Although many parts of the world are experiencing an unusually mild winter, for those who survived last year's earthquake in Nepal, and are still living in tents or improvised shelters with minimal protection from the elements, it can be bitterly cold. In the Middle East, indeed, the weather is unseasonably harsh, rather than mild. The region's millions of refugees have been clinging on in the teeth of snow, rain, and freezing temperatures, which make their already miserable conditions almost unbearable. Teams from Malteser International have been active in many countries to provide winter clothing, stoves and blankets to families in need, to help them to come healthy and safe through the winter.
Nepal: Aid for almost 1,700 earthquake affected families
In the mountain villages north of Kathmandu belonging to the districts of Khavre and Novakot, Malteser International has been active since December with its partners RSDC and Indrawathee distributing winter relief packages to almost 1,700 families, in order to better protect them from the cold and the snow. The packages contain jackets and scarves for children and adults, as well as stoves, blankets, mattresses and tarpaulins. "For the earthquake affected families living at high altitude who are still living in emergency shelters, the winter is especially bad," reports Jürgen Focke, Malteser International's Logistics and Coordination Manager for the emergency relief efforts in Nepal. "Even though the sun makes life a little bit more bearable during the day, the temperature in the mountains drops like a stone to freezing point and below during the afternoon."
Representatives from the village communities selected the families that needed help most urgently - principally families with many children and older people living in tents and emergency shelters in the highest settlements. "Before we distribute the aid to the families, we explain basic fire safety measures to them, to make sure that the stove doesn't cause any accidents, as well as providing some essential hygiene training to make sure that sicknesses don't spread," said Focke.
Because of political problems related to the implementation of Nepal's new constitution in September 2015, blockades on the Nepalese border with India - across which most of the country's essential supplies must pass - have led to severe shortages of food, medicine, and fuel throughout Nepal. Many businesses have been forced to close, and numberless families have lost their incomes. Daily life has become a struggle, and the work of aid agencies has been made immensely more difficult. "We are very happy that despite the blockades we were able to provide these winter kits to the people that need them, and that we could support local producers and businesses to do it," said Focke. Financial support for further winter relief measures is being supplied by ADH - Germany's Relief Coalition, and the European Commission.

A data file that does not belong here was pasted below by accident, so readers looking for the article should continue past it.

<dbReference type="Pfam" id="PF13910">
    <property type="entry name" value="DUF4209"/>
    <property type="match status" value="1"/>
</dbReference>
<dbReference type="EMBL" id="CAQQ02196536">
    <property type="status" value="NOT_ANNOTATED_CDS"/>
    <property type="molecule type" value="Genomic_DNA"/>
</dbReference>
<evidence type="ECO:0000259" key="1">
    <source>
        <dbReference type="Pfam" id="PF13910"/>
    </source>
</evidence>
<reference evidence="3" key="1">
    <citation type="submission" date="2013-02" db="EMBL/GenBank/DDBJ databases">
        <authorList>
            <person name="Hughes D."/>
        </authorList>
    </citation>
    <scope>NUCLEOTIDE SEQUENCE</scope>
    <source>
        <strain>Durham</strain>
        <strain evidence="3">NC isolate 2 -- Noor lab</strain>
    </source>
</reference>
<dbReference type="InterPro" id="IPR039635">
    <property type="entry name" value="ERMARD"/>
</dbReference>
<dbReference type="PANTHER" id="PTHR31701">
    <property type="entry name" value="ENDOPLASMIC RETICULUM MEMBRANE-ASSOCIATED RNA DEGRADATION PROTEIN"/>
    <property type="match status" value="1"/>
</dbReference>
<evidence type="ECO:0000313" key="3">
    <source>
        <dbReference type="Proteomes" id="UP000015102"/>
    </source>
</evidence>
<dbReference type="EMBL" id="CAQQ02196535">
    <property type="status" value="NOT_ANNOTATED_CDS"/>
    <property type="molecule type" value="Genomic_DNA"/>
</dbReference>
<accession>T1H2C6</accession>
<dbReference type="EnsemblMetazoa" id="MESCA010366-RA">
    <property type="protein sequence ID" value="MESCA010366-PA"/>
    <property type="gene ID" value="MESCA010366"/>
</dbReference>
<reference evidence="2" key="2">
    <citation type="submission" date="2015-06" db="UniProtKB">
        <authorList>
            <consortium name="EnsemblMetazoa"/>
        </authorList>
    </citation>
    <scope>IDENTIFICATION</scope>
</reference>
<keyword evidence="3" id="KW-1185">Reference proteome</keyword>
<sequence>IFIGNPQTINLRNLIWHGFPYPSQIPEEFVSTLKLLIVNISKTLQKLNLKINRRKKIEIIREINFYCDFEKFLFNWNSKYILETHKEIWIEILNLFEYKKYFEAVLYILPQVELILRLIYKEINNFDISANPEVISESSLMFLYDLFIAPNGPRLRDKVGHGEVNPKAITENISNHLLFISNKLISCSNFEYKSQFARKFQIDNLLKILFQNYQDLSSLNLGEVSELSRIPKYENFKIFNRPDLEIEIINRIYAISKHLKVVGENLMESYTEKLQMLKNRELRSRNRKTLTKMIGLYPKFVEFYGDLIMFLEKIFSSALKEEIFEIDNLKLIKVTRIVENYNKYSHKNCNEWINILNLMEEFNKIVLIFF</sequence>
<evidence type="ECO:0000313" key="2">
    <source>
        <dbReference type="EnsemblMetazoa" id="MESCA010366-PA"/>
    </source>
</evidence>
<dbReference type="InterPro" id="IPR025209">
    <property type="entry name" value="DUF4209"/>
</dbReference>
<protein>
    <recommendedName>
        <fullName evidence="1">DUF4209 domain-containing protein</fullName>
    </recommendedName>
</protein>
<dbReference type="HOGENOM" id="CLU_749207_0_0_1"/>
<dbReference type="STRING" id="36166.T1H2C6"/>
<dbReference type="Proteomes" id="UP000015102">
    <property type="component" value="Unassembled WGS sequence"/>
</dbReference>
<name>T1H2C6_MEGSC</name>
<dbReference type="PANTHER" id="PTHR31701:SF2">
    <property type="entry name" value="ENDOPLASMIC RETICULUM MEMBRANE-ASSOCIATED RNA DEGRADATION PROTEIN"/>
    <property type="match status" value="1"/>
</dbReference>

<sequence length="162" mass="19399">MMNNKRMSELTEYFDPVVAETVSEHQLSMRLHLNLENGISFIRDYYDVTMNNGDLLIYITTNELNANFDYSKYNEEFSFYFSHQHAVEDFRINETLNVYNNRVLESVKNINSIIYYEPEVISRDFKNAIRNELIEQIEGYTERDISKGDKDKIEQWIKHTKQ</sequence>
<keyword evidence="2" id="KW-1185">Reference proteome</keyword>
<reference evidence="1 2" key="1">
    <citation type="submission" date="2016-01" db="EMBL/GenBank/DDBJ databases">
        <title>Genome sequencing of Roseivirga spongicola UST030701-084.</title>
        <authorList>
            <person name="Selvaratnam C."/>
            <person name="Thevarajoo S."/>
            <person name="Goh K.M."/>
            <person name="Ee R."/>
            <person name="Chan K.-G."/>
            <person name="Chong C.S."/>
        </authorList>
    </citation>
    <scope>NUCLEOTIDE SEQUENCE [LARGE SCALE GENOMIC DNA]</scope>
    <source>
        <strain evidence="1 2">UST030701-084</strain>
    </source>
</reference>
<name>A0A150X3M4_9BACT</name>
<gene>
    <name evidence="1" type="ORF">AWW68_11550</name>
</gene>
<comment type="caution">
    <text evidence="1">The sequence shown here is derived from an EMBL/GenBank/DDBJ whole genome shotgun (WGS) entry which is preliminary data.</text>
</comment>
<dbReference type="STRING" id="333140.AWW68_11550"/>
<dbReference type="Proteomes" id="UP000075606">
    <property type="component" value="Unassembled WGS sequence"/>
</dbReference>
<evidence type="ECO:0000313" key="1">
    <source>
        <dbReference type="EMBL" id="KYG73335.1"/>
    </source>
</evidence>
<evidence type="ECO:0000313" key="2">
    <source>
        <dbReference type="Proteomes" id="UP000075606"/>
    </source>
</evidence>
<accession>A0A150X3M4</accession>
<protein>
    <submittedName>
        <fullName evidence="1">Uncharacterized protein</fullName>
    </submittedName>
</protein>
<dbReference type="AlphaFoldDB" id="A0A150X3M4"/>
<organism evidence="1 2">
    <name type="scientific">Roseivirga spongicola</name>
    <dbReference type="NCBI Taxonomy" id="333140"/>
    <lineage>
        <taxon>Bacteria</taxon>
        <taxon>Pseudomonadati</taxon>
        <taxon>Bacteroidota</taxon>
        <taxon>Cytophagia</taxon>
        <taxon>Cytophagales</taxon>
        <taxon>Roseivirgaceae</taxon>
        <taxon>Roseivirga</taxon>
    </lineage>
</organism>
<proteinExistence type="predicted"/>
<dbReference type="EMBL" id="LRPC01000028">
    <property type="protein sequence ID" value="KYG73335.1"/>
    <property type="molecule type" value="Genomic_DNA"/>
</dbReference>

Iraq: Winter clothing for 13,000 refugee children
The Dohouk region are home to around half a million displaced people who have fled there seeking safety in the mists of the violent conflict that is consuming the region. At the refugee camps Bersevi II and Khadia, Malteser International has provided 13,000 children and young people with warm shoes, trousers and pullovers, as well as scarves, gloves and hats. "Strong rain and snow, as well as temperatures as low as minus 10 Celsius have made conditions for the refugees, which were bad enough, significantly worse," reports Malteser International's Program Administrator Stefan Jansen from Dohouk. "Many of them are spending the winter in tents, so they urgently need blankets and warm clothes." Since the beginning of 2015, Malteser International has been responsible for a medical center which provides treatment facilities for 10,000 people in the Bersevi II camp, which is run in close collaboration with local health authorities. Most of the camp population is composed of Yazidis - a religious group which is persecuted with extreme violence by ISIS. In June 2015, we opened a further medical facility in the Khadia camp for 15,000 refugees and displaced people. Our work in Iraq is supported financially by the German Federal Foreign Office.
Lebanon: Winter relief for 750 refugee children
The Lebanese Order of Malta began to distribute blankets and winter clothes to refugees in November of 2015 - long before the onset of freezing winter temperatures and heavy rainfall. Around 750 refugee children from Syria and Iraq living in northern Lebanon's Beqaa valley, as well as in the diocese of Mount Lebanon were the primary recipients of the material. According to the assessment of the UN refugee agency UNHCR, it is only possible to provide marginal assistance to the more than a million refugees living in the country - a task that will be made even more difficult by the winter. The many refugees living in the poorest regions of the country, inhabiting improvised tents and shelters, garages or cellars are worst affected, and many of them are unable to access even the most basic of facilities. Malteser International's winter relief to Lebanon is being supported by the Austrian Foundation 'Nachbar in Not'.